Journalism is not dying. It’s thriving on a new ground floor. It’s a time of great transtion that today’s students will look back on in 20 years and know they played a part.
I always feel this way when I stop and look at all this is avaialable and possible in the digital age. There are more tools than any of us know how to use. But sometimes the traditional ways are so prevalent that I wonder if enough newsroom leaders are seeing the potential.
Newsrooms layoffs continue, but that’s not the work of journalists. That’s the work of the business side that sells advertising and makes all of the necessary dollars-and-cents decisions.
So how do newsrooms affect the business side without getting their hands dirty? It’s always been clear to me that producing great journalism is the key because it is the commodity we’re all trying to sell.
The question these days is how. Anytime I come across journalists with lots of newsroom cred talking about this I like to share it.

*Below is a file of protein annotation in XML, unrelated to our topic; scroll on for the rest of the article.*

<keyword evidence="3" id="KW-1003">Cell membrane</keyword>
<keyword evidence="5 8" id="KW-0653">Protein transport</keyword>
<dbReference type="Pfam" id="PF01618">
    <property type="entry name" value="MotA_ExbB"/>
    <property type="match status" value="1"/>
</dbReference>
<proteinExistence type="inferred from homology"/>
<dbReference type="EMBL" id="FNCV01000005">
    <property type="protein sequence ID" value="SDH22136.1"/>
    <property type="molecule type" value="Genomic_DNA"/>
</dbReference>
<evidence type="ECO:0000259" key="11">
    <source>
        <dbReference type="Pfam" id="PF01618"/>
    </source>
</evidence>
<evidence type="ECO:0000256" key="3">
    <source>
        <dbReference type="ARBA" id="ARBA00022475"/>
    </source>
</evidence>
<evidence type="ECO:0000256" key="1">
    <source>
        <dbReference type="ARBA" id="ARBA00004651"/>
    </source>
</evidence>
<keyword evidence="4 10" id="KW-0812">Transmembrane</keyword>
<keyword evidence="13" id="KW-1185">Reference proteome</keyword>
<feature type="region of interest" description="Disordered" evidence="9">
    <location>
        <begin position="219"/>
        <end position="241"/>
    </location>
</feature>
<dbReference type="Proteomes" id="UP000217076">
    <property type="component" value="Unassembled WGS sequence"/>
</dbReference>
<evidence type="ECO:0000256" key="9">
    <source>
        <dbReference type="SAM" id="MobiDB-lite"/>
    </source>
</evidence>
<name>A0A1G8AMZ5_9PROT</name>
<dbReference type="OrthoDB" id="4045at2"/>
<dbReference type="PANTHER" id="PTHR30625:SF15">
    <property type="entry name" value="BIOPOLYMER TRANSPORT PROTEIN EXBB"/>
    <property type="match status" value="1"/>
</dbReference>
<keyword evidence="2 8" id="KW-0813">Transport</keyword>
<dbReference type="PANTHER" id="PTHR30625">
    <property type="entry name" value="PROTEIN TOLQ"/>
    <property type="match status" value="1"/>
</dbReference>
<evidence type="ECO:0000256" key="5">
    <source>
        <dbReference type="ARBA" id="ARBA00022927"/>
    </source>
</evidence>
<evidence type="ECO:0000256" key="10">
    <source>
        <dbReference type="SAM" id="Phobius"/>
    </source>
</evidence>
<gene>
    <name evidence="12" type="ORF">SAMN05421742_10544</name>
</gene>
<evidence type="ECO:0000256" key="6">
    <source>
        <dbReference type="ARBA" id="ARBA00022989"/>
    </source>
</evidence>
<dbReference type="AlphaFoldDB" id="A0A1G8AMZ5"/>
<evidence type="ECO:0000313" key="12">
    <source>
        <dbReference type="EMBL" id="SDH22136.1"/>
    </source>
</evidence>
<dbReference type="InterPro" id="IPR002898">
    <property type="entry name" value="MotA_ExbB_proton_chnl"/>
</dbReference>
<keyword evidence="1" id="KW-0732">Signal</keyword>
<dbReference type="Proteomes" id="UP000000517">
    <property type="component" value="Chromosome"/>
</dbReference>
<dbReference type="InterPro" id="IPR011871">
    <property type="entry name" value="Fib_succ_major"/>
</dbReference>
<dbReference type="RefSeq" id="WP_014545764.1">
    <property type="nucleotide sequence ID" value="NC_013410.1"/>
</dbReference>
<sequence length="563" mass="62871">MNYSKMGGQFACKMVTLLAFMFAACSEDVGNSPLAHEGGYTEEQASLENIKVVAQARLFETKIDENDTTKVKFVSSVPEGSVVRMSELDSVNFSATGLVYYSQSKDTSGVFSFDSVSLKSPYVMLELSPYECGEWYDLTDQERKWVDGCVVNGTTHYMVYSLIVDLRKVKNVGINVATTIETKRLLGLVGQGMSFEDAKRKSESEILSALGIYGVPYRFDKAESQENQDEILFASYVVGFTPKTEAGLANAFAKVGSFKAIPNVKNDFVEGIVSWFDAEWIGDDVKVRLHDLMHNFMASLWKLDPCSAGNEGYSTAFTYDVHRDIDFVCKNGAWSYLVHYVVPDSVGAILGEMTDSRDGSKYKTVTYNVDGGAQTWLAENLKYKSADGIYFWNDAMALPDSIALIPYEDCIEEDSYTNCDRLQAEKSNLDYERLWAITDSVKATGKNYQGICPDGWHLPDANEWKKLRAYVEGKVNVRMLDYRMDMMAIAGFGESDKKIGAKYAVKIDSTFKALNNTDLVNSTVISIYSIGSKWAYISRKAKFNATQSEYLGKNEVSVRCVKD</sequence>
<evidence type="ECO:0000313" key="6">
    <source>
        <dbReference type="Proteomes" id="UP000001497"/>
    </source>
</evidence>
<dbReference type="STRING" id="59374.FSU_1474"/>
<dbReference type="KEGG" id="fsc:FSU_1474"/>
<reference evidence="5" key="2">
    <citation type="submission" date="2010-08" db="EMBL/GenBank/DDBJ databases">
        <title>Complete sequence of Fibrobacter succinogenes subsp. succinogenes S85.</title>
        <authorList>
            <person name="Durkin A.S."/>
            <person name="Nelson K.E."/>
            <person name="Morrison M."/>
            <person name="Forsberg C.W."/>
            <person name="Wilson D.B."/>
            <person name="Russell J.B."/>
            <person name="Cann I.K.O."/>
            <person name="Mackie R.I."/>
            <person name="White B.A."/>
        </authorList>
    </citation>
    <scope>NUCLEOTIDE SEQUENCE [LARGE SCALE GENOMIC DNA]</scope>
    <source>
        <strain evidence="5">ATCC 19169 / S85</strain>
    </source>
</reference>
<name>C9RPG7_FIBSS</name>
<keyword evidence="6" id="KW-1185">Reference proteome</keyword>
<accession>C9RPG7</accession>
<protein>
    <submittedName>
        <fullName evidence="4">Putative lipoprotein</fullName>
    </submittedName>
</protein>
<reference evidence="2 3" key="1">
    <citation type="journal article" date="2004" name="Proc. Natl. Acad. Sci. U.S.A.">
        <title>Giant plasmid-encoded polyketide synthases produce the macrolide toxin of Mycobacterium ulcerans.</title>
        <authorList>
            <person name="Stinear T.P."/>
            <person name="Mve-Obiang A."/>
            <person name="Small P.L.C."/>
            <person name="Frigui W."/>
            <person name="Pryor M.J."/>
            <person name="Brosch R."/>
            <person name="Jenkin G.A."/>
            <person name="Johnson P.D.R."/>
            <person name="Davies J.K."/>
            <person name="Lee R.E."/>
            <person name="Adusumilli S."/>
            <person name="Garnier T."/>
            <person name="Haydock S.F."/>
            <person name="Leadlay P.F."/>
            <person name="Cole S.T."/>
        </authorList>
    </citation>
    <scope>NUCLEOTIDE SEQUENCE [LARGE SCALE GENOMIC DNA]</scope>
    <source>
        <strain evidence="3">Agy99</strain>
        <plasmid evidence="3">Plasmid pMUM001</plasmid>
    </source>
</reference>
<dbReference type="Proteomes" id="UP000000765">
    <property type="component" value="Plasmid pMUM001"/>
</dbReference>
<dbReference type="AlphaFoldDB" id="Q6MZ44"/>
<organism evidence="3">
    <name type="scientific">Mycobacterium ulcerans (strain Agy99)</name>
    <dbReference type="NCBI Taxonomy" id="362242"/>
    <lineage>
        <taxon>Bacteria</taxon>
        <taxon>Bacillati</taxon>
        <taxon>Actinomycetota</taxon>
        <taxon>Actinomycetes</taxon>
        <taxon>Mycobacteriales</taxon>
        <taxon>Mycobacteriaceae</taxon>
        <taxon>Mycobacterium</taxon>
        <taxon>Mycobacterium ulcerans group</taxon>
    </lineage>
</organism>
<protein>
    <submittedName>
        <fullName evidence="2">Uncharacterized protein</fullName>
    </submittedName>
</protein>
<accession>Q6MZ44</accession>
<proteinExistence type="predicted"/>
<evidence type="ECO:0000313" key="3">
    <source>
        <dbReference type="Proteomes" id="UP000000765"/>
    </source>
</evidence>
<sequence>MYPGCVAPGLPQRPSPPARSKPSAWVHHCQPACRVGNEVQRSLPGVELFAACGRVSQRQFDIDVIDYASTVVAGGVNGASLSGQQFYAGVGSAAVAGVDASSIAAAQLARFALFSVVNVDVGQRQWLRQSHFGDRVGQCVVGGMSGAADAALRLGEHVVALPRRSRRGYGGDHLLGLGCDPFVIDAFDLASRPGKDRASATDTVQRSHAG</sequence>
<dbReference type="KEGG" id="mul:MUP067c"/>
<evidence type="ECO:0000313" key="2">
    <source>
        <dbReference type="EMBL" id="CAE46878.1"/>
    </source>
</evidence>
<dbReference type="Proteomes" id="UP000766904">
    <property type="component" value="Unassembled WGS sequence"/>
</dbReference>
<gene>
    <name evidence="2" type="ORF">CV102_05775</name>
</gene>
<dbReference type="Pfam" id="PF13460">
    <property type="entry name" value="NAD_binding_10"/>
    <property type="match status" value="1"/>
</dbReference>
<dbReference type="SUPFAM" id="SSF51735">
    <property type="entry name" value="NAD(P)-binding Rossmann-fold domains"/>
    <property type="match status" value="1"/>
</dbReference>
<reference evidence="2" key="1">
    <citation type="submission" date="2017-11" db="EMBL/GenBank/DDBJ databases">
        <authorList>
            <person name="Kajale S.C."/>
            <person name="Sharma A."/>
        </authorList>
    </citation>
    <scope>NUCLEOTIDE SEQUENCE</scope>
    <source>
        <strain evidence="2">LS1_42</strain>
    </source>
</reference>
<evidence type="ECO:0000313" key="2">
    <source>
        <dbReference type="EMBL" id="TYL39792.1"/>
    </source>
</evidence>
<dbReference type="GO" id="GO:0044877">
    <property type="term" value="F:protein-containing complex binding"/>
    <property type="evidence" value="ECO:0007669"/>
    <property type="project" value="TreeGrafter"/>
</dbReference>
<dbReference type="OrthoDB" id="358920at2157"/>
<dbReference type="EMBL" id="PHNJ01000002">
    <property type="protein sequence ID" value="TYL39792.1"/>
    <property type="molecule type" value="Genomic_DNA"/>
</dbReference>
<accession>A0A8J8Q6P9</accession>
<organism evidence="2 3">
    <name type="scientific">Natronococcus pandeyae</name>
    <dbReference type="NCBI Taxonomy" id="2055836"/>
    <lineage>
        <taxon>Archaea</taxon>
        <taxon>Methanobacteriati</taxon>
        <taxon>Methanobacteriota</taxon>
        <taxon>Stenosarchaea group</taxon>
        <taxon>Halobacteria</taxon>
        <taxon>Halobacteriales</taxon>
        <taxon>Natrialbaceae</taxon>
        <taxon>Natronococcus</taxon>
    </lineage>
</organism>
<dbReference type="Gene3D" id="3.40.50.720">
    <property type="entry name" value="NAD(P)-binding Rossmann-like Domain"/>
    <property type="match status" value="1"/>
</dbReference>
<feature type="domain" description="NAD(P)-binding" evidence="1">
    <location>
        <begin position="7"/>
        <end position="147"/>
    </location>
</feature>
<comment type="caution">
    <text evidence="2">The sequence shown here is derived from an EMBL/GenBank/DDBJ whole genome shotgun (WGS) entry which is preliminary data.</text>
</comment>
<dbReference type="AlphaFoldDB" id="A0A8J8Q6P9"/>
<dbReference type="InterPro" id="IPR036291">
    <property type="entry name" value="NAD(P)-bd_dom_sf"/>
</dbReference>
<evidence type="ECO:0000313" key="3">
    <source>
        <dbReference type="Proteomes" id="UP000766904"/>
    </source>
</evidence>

Watch the video below that I found on Steve Buttry’s blog The Buttry Diary. Dean Baquet, the executive editor of the New York Times, spoke at LSU and discusses the difference between mission and tradition. He says mission is taking on big, ambitious projects and deciding whether to investigate them or explain them. And part of that mission is covering the mundane but working hard to make it more interesting than in the past.
Here are his three key lessons if you don’t have time to watch it now.
Lesson 1: Journalists have to lead the business to remake its future. Stay independendt of advertising, but create new forms of storytelling that advertisers will line up to sponsor.
Lesson 2: Print is great, but it is just another platform. Newsroom meetings should be now-focused. What are the biggest stories now, not tonight when we finish the print edition?
Lesson 3: Don’t be shy about the need to understand your readers. Understand the best ways to get the best coverage to most of the people. Get more and more sophisticated to know when people want to read what. Personalize digital reports just like we personalize print sections.
Baquet adds, “Do what’s important, do it well and you will be read.”
- Be fresh and open to new ideas.
- Don’t get stuck in tradition.
- Most of what we do is actually not mission-driven, it’s just tradition.
- Say yes more often than not.
So how does this happen? We have to not care about the platform. We have to go with what best tells the story. And we must continue to develop a mindset that looks at stories like the list in the Tweet below. It’s a list by Tom Rosenstiel that empasizes doing great journalism. Simply applying these concepts will help a newsroom grow the business by building a more loyal audience.